Chris Stamey’s musical love letter to the Gate City
Photograph and Story By John Gessner
“As a child, Greensboro seemed like a magical place to me, where we’d climb aboard behind the great locomotive in the evening and watch as all that was familiar slowly dissolved out the window,” says Chris Stamey, recalling family trips from North Carolina to New York or Boston, where his dad, a Winston-Salem pediatrician, had gone to medical school. “When the sun came up, we’d find ourselves deposited in an alien land, full of skyscrapers and taxi cabs,” Stamey remembers. After I finished school in N.C. and moved to the North, I’d still travel back sometimes by train, and it became a different voyage, where arrival in Greensboro would mean I was truly home once again.”
It was New York City where Stamey and another Winston-Salem native, his elementary schoolmate Peter Holsapple, formed the dB’s. They were (and still are) pioneers in the music industry who came together during a time of great change — the late 1970s and early ’80s. Around this time I heard their single, “Black & White,” and forever associated the band with the Big Apple. But Stamey owes Greensboro a great musical debt, describing it as “an oasis of nascent indie-rock culture, based around the vibrant, tiny club Fridays,” not to mention UNCG concerts, and, as he’s come to learn, the city’s musical legacy as “a sanctuary” for Piedmont Blues. “For me, the city’s mystique has grown,” he says. His memories, starting with those childhood trips by train served as inspiration for the recently released single, “Greensboro Days”:
Greensboro Days the leaves are calico and brown and I am New York bound. . .
The song is a sentimental journey by rail, wonderfully filled with Kodak moment snippets from the early days of his stellar career. What strikes me in most of Stamey’s lyrics, and in this song particularly, is his genuine love of place. He is able to distill fond memories, folks he has met, places he has been, into the few minutes of well-crafted songwriting and singing. He puts you there in the train to sit side by side with the uncertain excitement of leaving a familiar place for unknown territory.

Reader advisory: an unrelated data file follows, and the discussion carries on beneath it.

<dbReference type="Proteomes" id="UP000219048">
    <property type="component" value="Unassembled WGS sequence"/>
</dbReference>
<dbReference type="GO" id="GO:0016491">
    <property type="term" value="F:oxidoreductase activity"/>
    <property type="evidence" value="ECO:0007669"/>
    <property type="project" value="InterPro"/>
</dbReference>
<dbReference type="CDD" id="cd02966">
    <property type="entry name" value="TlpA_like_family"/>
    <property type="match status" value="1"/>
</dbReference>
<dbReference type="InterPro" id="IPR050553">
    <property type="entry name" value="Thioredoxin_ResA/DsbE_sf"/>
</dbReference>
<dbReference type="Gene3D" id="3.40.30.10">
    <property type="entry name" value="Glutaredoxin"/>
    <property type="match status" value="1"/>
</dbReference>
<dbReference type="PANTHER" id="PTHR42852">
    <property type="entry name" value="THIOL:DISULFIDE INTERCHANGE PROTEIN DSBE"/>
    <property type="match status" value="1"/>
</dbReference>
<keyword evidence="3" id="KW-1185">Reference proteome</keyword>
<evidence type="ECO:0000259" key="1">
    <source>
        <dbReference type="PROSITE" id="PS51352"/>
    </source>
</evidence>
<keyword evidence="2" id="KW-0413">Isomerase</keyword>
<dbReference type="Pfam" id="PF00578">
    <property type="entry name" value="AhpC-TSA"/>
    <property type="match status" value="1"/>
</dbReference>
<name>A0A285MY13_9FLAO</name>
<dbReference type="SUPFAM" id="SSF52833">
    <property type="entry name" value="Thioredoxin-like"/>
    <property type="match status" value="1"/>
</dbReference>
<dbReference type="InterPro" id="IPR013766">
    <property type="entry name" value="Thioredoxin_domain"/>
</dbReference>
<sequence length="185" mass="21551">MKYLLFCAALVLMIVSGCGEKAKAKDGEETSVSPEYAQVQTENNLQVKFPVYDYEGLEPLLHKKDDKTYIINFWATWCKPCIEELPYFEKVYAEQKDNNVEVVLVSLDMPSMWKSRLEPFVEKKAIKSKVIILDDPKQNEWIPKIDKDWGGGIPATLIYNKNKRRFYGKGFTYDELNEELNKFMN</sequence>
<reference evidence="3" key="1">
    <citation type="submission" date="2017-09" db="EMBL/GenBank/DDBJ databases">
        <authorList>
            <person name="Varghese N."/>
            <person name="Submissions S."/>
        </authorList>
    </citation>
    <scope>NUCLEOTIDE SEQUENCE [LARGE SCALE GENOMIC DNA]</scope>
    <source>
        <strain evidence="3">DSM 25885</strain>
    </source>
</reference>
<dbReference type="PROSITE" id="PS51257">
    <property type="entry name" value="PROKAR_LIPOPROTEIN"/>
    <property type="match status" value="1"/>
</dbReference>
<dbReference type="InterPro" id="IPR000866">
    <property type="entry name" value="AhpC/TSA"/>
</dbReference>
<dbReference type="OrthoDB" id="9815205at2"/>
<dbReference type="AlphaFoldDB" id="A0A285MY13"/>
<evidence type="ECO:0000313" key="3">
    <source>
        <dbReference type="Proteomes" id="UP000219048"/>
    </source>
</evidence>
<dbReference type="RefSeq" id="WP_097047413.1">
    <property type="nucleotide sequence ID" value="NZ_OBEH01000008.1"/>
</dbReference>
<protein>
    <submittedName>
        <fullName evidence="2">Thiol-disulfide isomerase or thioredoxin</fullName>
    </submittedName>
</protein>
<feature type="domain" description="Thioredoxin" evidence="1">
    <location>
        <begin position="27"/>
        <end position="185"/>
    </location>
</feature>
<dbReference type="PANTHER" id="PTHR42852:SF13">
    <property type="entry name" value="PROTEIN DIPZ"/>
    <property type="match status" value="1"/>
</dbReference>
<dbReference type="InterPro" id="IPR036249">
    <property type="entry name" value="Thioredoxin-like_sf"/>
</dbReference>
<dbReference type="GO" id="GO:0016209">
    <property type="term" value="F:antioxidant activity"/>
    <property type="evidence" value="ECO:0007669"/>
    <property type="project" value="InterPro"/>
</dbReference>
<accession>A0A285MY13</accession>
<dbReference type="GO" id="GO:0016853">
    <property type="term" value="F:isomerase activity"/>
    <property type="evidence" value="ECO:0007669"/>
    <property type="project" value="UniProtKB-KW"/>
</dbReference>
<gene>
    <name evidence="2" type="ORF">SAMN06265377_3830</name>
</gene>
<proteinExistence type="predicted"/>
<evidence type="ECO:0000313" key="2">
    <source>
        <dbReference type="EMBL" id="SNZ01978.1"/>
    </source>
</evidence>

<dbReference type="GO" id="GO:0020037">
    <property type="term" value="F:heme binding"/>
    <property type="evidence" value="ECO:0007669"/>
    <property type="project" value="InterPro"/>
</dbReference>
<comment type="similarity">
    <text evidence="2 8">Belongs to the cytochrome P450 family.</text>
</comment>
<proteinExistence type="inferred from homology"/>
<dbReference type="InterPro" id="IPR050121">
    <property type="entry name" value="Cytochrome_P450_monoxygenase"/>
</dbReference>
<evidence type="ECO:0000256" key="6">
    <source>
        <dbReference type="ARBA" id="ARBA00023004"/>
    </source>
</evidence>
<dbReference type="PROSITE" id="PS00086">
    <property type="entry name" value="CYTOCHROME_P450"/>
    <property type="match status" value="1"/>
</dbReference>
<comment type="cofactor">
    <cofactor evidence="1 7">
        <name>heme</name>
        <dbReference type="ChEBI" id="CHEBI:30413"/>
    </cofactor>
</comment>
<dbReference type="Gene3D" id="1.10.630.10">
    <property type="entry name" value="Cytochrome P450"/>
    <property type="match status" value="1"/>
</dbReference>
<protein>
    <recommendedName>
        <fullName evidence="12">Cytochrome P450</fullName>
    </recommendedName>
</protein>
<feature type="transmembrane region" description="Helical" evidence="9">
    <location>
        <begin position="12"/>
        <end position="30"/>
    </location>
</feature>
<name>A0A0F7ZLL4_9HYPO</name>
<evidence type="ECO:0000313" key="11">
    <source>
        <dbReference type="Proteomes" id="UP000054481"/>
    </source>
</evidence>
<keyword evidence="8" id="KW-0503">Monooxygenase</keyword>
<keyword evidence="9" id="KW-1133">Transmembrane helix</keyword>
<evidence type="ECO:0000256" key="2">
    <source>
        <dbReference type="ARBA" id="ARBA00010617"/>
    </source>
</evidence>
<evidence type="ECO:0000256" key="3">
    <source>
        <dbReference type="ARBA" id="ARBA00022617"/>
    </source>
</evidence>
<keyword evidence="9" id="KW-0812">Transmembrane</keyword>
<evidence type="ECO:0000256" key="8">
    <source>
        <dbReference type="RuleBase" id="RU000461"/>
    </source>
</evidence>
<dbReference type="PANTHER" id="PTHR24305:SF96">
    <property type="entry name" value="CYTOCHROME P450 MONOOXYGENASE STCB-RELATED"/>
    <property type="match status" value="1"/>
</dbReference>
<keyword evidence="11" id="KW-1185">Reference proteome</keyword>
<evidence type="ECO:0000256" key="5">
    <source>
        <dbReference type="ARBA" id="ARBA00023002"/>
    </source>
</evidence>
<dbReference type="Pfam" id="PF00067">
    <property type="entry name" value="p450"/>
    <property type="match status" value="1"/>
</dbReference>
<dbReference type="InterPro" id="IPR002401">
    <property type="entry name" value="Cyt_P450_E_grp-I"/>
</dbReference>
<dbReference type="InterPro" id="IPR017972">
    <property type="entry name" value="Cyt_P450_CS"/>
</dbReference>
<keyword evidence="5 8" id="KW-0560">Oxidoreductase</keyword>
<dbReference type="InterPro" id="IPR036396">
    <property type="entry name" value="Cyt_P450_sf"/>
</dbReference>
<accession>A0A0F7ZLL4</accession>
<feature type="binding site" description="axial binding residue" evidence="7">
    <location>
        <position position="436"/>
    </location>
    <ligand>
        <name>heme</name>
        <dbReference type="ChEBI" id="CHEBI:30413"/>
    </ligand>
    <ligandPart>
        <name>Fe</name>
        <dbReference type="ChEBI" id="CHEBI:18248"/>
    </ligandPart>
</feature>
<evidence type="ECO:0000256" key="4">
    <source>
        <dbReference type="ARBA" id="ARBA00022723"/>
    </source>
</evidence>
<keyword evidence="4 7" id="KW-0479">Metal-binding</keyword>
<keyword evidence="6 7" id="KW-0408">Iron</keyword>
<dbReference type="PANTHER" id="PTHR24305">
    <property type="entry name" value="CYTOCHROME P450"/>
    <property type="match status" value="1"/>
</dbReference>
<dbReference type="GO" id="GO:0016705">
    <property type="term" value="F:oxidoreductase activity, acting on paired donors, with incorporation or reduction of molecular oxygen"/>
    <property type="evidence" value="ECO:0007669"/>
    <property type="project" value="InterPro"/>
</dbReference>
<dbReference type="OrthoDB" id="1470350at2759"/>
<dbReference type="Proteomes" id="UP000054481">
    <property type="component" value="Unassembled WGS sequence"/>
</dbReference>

Joining Stamey on the single, which was produced on his own Car Record label, are his buddy and co-founder of The dB’s, Peter Holsapple, on harmonies, and John Teer of Chatham County Line on fiddle and mandolin. Drummer Dan Davis (6-String Drag) and Jason Foureman on acoustic bass provide a catchy beat for the conductor of this ride, Chris Stamey, playing guitars.
I often refer to him as “The Wizard of Chapel Hill” (his birthplace, incidentally), given his numerous projects with musical luminaries of every stripe. Stamey’s vast creative palette as a musician and a producer includes albums such as Lovesick Blues and Euphoria, as well as Falling Off the Sky with the dB’s, and collaborations with the likes of with Ryan Adams, Alejandro Escovedo, Flat Duo Jets, Skylar Gudasz, Tift Merritt, Le Tigre, and Yo La Tengo. When he’s not on stage, Stamey can often be seen tuning guitars and pulling ropes in the background for his fellow musicians.
But for the few minutes of “Greensboro Days,” he is once again the young indie rocker, embarking on an adventure, eager to embrace the bright lights of the big city, while smaller ones pass before his eyes. “In this song I’ve used the specificity of the Gate City’s name as a totem for all the great Carolina towns, each reservoirs of mystery and romance to this day,” Stamey reflects.
Greensboro Days of endless summers, a North bound train rolls out of town. Greensboro Days, the leaves are covering the ground and I am New York bound. OH
Photographer John Gessner whole-heartedly suggests going to www.chrisstamey.com so you can catch Chris next time he rolls into your town. Until then you can hear “Greensboro Days” on Spotify, Amazon, iTunes, watch the video on You Tube, or scan the bar code (right) on your cell phone.